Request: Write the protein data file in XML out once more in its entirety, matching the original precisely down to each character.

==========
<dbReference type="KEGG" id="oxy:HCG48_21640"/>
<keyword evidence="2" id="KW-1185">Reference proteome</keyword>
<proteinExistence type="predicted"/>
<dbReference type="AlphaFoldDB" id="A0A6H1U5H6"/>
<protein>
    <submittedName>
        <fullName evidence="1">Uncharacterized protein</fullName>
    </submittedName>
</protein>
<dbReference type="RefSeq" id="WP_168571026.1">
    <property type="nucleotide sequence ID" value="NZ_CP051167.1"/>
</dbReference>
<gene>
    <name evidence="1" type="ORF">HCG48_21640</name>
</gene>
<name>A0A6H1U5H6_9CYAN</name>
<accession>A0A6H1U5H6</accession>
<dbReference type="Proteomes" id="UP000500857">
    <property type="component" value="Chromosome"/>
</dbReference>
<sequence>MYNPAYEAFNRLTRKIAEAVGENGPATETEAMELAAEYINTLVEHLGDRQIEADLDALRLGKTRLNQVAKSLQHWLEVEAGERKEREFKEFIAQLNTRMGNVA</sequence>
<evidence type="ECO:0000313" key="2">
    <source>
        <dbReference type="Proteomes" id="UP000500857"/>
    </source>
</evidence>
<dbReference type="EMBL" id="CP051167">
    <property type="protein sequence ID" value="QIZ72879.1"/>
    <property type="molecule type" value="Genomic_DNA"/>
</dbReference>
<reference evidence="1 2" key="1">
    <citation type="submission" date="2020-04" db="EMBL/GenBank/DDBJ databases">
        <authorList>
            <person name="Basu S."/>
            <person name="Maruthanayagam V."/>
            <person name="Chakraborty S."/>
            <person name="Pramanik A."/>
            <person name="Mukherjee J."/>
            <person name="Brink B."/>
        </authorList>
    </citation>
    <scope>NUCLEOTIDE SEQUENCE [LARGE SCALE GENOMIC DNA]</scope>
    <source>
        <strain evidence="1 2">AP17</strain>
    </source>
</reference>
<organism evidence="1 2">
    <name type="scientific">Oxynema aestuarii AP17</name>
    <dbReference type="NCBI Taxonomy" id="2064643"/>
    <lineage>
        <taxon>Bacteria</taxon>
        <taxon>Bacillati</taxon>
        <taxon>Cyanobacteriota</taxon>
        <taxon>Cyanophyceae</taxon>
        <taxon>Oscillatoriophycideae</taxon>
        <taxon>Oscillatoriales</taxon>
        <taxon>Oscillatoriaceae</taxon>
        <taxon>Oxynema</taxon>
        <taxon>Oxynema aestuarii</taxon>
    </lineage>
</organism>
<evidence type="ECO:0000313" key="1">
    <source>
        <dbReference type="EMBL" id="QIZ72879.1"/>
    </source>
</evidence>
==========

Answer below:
<dbReference type="KEGG" id="oxy:HCG48_21640"/>
<keyword evidence="2" id="KW-1185">Reference proteome</keyword>
<proteinExistence type="predicted"/>
<dbReference type="AlphaFoldDB" id="A0A6H1U5H6"/>
<protein>
    <submittedName>
        <fullName evidence="1">Uncharacterized protein</fullName>
    </submittedName>
</protein>
<dbReference type="RefSeq" id="WP_168571026.1">
    <property type="nucleotide sequence ID" value="NZ_CP051167.1"/>
</dbReference>
<gene>
    <name evidence="1" type="ORF">HCG48_21640</name>
</gene>
<name>A0A6H1U5H6_9CYAN</name>
<accession>A0A6H1U5H6</accession>
<dbReference type="Proteomes" id="UP000500857">
    <property type="component" value="Chromosome"/>
</dbReference>
<sequence>MYNPAYEAFNRLTRKIAEAVGENGPATETEAMELAAEYINTLVEHLGDRQIEADLDALRLGKTRLNQVAKSLQHWLEVEAGERKEREFKEFIAQLNTRMGNVA</sequence>
<evidence type="ECO:0000313" key="2">
    <source>
        <dbReference type="Proteomes" id="UP000500857"/>
    </source>
</evidence>
<dbReference type="EMBL" id="CP051167">
    <property type="protein sequence ID" value="QIZ72879.1"/>
    <property type="molecule type" value="Genomic_DNA"/>
</dbReference>
<reference evidence="1 2" key="1">
    <citation type="submission" date="2020-04" db="EMBL/GenBank/DDBJ databases">
        <authorList>
            <person name="Basu S."/>
            <person name="Maruthanayagam V."/>
            <person name="Chakraborty S."/>
            <person name="Pramanik A."/>
            <person name="Mukherjee J."/>
            <person name="Brink B."/>
        </authorList>
    </citation>
    <scope>NUCLEOTIDE SEQUENCE [LARGE SCALE GENOMIC DNA]</scope>
    <source>
        <strain evidence="1 2">AP17</strain>
    </source>
</reference>
<organism evidence="1 2">
    <name type="scientific">Oxynema aestuarii AP17</name>
    <dbReference type="NCBI Taxonomy" id="2064643"/>
    <lineage>
        <taxon>Bacteria</taxon>
        <taxon>Bacillati</taxon>
        <taxon>Cyanobacteriota</taxon>
        <taxon>Cyanophyceae</taxon>
        <taxon>Oscillatoriophycideae</taxon>
        <taxon>Oscillatoriales</taxon>
        <taxon>Oscillatoriaceae</taxon>
        <taxon>Oxynema</taxon>
        <taxon>Oxynema aestuarii</taxon>
    </lineage>
</organism>
<evidence type="ECO:0000313" key="1">
    <source>
        <dbReference type="EMBL" id="QIZ72879.1"/>
    </source>
</evidence>